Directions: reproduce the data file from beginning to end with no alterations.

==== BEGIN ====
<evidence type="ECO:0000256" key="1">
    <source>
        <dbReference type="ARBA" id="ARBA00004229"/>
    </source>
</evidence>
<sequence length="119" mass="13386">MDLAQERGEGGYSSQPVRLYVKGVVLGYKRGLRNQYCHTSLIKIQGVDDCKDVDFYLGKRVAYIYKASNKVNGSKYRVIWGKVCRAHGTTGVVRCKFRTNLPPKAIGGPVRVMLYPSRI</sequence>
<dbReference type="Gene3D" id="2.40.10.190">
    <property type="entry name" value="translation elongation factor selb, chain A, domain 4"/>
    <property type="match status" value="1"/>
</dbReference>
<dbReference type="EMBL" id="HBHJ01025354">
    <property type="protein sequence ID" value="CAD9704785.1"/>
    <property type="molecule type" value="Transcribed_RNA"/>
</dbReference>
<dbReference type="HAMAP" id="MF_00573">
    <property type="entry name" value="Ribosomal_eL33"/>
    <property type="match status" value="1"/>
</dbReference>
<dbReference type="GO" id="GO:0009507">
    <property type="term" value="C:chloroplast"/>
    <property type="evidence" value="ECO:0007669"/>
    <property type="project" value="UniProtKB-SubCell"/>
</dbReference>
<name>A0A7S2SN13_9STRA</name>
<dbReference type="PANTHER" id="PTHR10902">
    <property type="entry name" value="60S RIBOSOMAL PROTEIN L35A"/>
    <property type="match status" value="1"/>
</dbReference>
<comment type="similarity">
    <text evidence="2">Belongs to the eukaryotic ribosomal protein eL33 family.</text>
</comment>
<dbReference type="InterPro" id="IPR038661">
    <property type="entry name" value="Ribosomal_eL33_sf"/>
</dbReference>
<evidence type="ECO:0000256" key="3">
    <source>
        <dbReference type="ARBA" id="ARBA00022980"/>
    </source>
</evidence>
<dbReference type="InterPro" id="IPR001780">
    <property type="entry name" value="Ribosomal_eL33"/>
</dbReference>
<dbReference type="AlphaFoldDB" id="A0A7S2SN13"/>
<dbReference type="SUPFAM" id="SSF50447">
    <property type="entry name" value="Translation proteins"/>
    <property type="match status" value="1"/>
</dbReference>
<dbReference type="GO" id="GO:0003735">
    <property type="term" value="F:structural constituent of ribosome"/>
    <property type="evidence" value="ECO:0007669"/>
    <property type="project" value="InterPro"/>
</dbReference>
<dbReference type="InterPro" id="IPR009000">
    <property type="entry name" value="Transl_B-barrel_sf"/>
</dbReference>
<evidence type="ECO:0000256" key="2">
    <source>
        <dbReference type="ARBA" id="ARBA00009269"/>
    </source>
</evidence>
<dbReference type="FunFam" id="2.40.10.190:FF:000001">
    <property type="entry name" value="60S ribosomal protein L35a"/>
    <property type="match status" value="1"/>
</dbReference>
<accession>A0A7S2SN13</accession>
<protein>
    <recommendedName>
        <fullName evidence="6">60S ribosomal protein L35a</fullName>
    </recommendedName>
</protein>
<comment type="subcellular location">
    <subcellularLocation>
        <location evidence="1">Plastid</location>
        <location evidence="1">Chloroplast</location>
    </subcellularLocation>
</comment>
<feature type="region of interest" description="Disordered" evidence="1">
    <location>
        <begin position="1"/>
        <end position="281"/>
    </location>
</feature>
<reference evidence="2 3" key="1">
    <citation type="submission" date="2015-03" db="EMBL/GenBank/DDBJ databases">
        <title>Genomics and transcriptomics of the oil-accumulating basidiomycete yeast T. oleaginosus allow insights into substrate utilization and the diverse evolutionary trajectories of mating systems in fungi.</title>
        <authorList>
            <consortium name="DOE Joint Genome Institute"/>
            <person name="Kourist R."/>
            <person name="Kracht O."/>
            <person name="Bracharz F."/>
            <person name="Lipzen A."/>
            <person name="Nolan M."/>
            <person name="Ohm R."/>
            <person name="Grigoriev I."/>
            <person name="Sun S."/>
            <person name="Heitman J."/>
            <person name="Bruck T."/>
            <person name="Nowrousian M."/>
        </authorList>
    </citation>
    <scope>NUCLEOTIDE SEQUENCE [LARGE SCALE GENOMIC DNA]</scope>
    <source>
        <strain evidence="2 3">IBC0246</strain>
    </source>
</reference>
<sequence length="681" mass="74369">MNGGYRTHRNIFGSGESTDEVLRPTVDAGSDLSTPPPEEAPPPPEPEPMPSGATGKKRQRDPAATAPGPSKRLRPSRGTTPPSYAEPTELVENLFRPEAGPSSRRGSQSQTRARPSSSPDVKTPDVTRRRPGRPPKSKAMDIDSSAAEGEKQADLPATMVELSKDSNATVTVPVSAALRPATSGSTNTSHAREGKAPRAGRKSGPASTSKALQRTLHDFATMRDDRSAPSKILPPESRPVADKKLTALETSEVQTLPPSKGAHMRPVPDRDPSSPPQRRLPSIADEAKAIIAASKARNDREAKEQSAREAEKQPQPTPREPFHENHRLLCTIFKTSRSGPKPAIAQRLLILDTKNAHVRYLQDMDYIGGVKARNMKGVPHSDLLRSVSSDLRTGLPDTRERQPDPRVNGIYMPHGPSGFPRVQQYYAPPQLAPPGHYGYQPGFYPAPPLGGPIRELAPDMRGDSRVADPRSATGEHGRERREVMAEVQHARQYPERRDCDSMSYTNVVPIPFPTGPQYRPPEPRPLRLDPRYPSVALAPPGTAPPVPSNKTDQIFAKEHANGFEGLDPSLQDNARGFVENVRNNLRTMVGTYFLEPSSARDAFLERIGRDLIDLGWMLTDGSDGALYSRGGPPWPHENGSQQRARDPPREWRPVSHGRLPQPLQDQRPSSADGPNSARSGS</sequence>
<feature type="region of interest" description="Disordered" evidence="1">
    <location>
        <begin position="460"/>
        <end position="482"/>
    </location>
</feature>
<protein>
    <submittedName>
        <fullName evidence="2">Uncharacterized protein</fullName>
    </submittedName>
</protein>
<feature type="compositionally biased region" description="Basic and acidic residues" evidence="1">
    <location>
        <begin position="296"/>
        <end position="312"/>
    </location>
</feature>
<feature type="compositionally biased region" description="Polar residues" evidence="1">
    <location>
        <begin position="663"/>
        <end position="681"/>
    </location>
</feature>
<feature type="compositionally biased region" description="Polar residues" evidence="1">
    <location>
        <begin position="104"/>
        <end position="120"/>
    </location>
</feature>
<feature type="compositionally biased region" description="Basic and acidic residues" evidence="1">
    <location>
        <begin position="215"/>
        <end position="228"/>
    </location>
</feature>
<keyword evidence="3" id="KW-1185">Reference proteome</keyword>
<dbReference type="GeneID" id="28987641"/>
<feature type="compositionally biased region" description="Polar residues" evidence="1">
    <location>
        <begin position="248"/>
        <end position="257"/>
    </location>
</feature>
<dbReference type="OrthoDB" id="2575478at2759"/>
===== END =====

<evidence type="ECO:0000256" key="1">
    <source>
        <dbReference type="ARBA" id="ARBA00004229"/>
    </source>
</evidence>
<sequence length="119" mass="13386">MDLAQERGEGGYSSQPVRLYVKGVVLGYKRGLRNQYCHTSLIKIQGVDDCKDVDFYLGKRVAYIYKASNKVNGSKYRVIWGKVCRAHGTTGVVRCKFRTNLPPKAIGGPVRVMLYPSRI</sequence>
<dbReference type="Gene3D" id="2.40.10.190">
    <property type="entry name" value="translation elongation factor selb, chain A, domain 4"/>
    <property type="match status" value="1"/>
</dbReference>
<dbReference type="EMBL" id="HBHJ01025354">
    <property type="protein sequence ID" value="CAD9704785.1"/>
    <property type="molecule type" value="Transcribed_RNA"/>
</dbReference>
<dbReference type="HAMAP" id="MF_00573">
    <property type="entry name" value="Ribosomal_eL33"/>
    <property type="match status" value="1"/>
</dbReference>
<dbReference type="GO" id="GO:0009507">
    <property type="term" value="C:chloroplast"/>
    <property type="evidence" value="ECO:0007669"/>
    <property type="project" value="UniProtKB-SubCell"/>
</dbReference>
<name>A0A7S2SN13_9STRA</name>
<dbReference type="PANTHER" id="PTHR10902">
    <property type="entry name" value="60S RIBOSOMAL PROTEIN L35A"/>
    <property type="match status" value="1"/>
</dbReference>
<comment type="similarity">
    <text evidence="2">Belongs to the eukaryotic ribosomal protein eL33 family.</text>
</comment>
<dbReference type="InterPro" id="IPR038661">
    <property type="entry name" value="Ribosomal_eL33_sf"/>
</dbReference>
<evidence type="ECO:0000256" key="3">
    <source>
        <dbReference type="ARBA" id="ARBA00022980"/>
    </source>
</evidence>
<dbReference type="InterPro" id="IPR001780">
    <property type="entry name" value="Ribosomal_eL33"/>
</dbReference>
<dbReference type="AlphaFoldDB" id="A0A7S2SN13"/>
<dbReference type="SUPFAM" id="SSF50447">
    <property type="entry name" value="Translation proteins"/>
    <property type="match status" value="1"/>
</dbReference>
<dbReference type="GO" id="GO:0003735">
    <property type="term" value="F:structural constituent of ribosome"/>
    <property type="evidence" value="ECO:0007669"/>
    <property type="project" value="InterPro"/>
</dbReference>
<dbReference type="InterPro" id="IPR009000">
    <property type="entry name" value="Transl_B-barrel_sf"/>
</dbReference>
<evidence type="ECO:0000256" key="2">
    <source>
        <dbReference type="ARBA" id="ARBA00009269"/>
    </source>
</evidence>
<dbReference type="FunFam" id="2.40.10.190:FF:000001">
    <property type="entry name" value="60S ribosomal protein L35a"/>
    <property type="match status" value="1"/>
</dbReference>
<accession>A0A7S2SN13</accession>
<protein>
    <recommendedName>
        <fullName evidence="6">60S ribosomal protein L35a</fullName>
    </recommendedName>
</protein>
<comment type="subcellular location">
    <subcellularLocation>
        <location evidence="1">Plastid</location>
        <location evidence="1">Chloroplast</location>
    </subcellularLocation>
</comment>
<feature type="region of interest" description="Disordered" evidence="1">
    <location>
        <begin position="1"/>
        <end position="281"/>
    </location>
</feature>
<reference evidence="2 3" key="1">
    <citation type="submission" date="2015-03" db="EMBL/GenBank/DDBJ databases">
        <title>Genomics and transcriptomics of the oil-accumulating basidiomycete yeast T. oleaginosus allow insights into substrate utilization and the diverse evolutionary trajectories of mating systems in fungi.</title>
        <authorList>
            <consortium name="DOE Joint Genome Institute"/>
            <person name="Kourist R."/>
            <person name="Kracht O."/>
            <person name="Bracharz F."/>
            <person name="Lipzen A."/>
            <person name="Nolan M."/>
            <person name="Ohm R."/>
            <person name="Grigoriev I."/>
            <person name="Sun S."/>
            <person name="Heitman J."/>
            <person name="Bruck T."/>
            <person name="Nowrousian M."/>
        </authorList>
    </citation>
    <scope>NUCLEOTIDE SEQUENCE [LARGE SCALE GENOMIC DNA]</scope>
    <source>
        <strain evidence="2 3">IBC0246</strain>
    </source>
</reference>
<sequence length="681" mass="74369">MNGGYRTHRNIFGSGESTDEVLRPTVDAGSDLSTPPPEEAPPPPEPEPMPSGATGKKRQRDPAATAPGPSKRLRPSRGTTPPSYAEPTELVENLFRPEAGPSSRRGSQSQTRARPSSSPDVKTPDVTRRRPGRPPKSKAMDIDSSAAEGEKQADLPATMVELSKDSNATVTVPVSAALRPATSGSTNTSHAREGKAPRAGRKSGPASTSKALQRTLHDFATMRDDRSAPSKILPPESRPVADKKLTALETSEVQTLPPSKGAHMRPVPDRDPSSPPQRRLPSIADEAKAIIAASKARNDREAKEQSAREAEKQPQPTPREPFHENHRLLCTIFKTSRSGPKPAIAQRLLILDTKNAHVRYLQDMDYIGGVKARNMKGVPHSDLLRSVSSDLRTGLPDTRERQPDPRVNGIYMPHGPSGFPRVQQYYAPPQLAPPGHYGYQPGFYPAPPLGGPIRELAPDMRGDSRVADPRSATGEHGRERREVMAEVQHARQYPERRDCDSMSYTNVVPIPFPTGPQYRPPEPRPLRLDPRYPSVALAPPGTAPPVPSNKTDQIFAKEHANGFEGLDPSLQDNARGFVENVRNNLRTMVGTYFLEPSSARDAFLERIGRDLIDLGWMLTDGSDGALYSRGGPPWPHENGSQQRARDPPREWRPVSHGRLPQPLQDQRPSSADGPNSARSGS</sequence>
<feature type="region of interest" description="Disordered" evidence="1">
    <location>
        <begin position="460"/>
        <end position="482"/>
    </location>
</feature>
<protein>
    <submittedName>
        <fullName evidence="2">Uncharacterized protein</fullName>
    </submittedName>
</protein>
<feature type="compositionally biased region" description="Basic and acidic residues" evidence="1">
    <location>
        <begin position="296"/>
        <end position="312"/>
    </location>
</feature>
<feature type="compositionally biased region" description="Polar residues" evidence="1">
    <location>
        <begin position="663"/>
        <end position="681"/>
    </location>
</feature>
<feature type="compositionally biased region" description="Polar residues" evidence="1">
    <location>
        <begin position="104"/>
        <end position="120"/>
    </location>
</feature>
<feature type="compositionally biased region" description="Basic and acidic residues" evidence="1">
    <location>
        <begin position="215"/>
        <end position="228"/>
    </location>
</feature>
<keyword evidence="3" id="KW-1185">Reference proteome</keyword>
<dbReference type="GeneID" id="28987641"/>
<feature type="compositionally biased region" description="Polar residues" evidence="1">
    <location>
        <begin position="248"/>
        <end position="257"/>
    </location>
</feature>
<dbReference type="OrthoDB" id="2575478at2759"/>